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Photo of Gigi Firth with

her dog.

Gigi Firth

Recipes

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From the Editor: This month's recipes were provided by Gigi Firth, Secretary of the National Association of Guide Dog Users. She recommends them all. She also makes the following announcement: the National Association of Guide Dog Users (NAGDU) is putting together a cookbook as a fund-raising activity. If you would like to help us with this project, please send some of your favorite recipes to Karla Westjohn, Editor, Harness Up, National Association of Guide Dog Users, 2009 Broadmoor, Champaign, Illinois 61821. You can send Karla your recipes in Braille or print or on cassette tape or disk in DOS files. Unfortunately, Karla doesn't currently have e-mail, so that option is not available.

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French Market Beignets

by Cathy Pinckley

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Cathy Pinckley is Gigi Firth's sister.

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Ingredients:

1 cup milk

2 tablespoons margarine or butter

1 tablespoon brown sugar

1 package dry yeast

1 large egg

3 cups all-purpose flour

1 teaspoon salt

1 teaspoon ground nutmeg

Vegetable oil

Sifted powdered sugar

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Method: Combine milk, margarine, and brown sugar in a saucepan; cook over low heat until margarine melts. Stir often. Cool to approximately 105 to 115 degrees F. Transfer mixture to a large bowl and stir in yeast. Let stand five minutes; then stir in egg. Sift flour, salt, and nutmeg together. Add 1-1/2 cups of the flour mixture to yeast mixture. Beat at medium speed with electric mixer until smooth (1 or 2 minutes). Stir in remaining flour to make soft dough. Place dough in a well greased bowl, turning to grease top. Cover and let dough rise in a warm place free from drafts about one hour or until doubled in bulk. Punch dough down and turn onto a lightly floured board. Knead four or five times. Roll dough into a 15-by-12-inch rectangle. Cut into 3-inch squares. Then cut each diagonally. Place on a floured surface and let rise in a warm place free from drafts about thirty minutes or until double in bulk. Pour three inches of oil into a fryer or Dutch oven. Heat to 375 degrees. Fry a few at a time about one minute on each side or until golden brown. Drain on paper towels. Sprinkle with powdered sugar. Serve warm. Makes about forty.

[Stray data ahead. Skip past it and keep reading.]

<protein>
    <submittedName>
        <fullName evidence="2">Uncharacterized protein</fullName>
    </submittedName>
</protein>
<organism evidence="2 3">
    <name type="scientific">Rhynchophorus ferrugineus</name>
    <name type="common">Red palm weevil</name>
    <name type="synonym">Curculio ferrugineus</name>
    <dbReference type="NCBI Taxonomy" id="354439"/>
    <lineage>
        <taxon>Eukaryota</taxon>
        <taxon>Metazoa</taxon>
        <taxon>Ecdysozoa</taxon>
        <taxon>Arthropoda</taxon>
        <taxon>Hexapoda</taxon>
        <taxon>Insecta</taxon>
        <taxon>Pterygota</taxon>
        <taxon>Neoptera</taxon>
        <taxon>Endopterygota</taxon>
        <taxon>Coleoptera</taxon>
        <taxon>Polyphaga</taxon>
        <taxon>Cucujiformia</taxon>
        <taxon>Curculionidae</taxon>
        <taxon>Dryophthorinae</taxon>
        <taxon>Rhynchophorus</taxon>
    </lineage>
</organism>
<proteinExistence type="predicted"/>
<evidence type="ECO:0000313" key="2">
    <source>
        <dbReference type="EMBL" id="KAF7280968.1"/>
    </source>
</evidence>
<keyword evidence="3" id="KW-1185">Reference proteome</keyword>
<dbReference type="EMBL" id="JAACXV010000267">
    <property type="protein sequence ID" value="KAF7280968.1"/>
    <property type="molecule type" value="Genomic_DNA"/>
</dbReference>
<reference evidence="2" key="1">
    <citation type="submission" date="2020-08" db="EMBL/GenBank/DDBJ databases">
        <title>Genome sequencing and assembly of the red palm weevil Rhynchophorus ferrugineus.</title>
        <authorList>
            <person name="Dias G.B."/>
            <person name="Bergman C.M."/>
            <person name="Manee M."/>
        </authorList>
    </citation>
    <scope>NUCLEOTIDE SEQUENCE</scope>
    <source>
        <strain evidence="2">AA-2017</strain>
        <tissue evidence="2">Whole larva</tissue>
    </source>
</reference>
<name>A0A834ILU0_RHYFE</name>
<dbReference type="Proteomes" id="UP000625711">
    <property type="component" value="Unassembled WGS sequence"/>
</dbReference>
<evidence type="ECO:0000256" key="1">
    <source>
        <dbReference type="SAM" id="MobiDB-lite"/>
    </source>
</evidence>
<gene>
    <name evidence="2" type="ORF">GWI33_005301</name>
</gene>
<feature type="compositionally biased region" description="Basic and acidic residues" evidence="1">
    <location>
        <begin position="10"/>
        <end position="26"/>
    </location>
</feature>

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Cathy's Hush Puppies

by Cathy Pinckley

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Ingredients:

1 cup corn meal

1 cup flour

1 cup sweet milk

2 teaspoons baking powder

1 teaspoon salt

1 egg

1 large onion grated

1 small can corn

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Method: Mix all ingredients together just before frying. Do not stir any more than absolutely necessary. Drop by tablespoonfuls into oil in electric frying pan or deep fryer heated to 400 degrees. Cook about four minutes on each side till hushpuppies are golden brown. Drain on paper towels and keep warm.

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Lemon Ice Box Pie

by Carolyn Fisher

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Carolyn Fisher is Gigi Firth's mother and the compiler of the family cookbook from which these recipes come.

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Ingredients:

3 lemons (choose juicy ones)

3 eggs, separated

1 can sweetened condensed milk

Vanilla wafers

Butter or stick margarine

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Method: Crush vanilla wafers in the bottom of an 8-by-8-by 2-inch pan or round 9-inch pie plate. Drizzle enough melted butter over wafers to moisten all crumbs. Line sides of pan with whole wafers. In a bowl beat egg yolks until frothy. Add juice from the lemons and beat until mixed. Add condensed milk while beating. In a separate bowl make meringue. Egg whites will achieve better volume if they come to room temperature before beating. If still cold, set the bowl in a bowl of warm water until they warm up. Add 1/4 teaspoon cream of tartar (or baking powder) and a pinch of salt to whites as you begin beating. Beat egg whites until they form stiff peaks. Gradually add six tablespoons of sugar, one at a time, and beat until meringue is stiff and shiny. Pour lemon mixture into wafer-lined pan and top with meringue. Seal meringue to wafers. Bake at 400 degrees or until meringue is lightly brown (from five to ten minutes). Refrigerate until chilled through. Serves nine.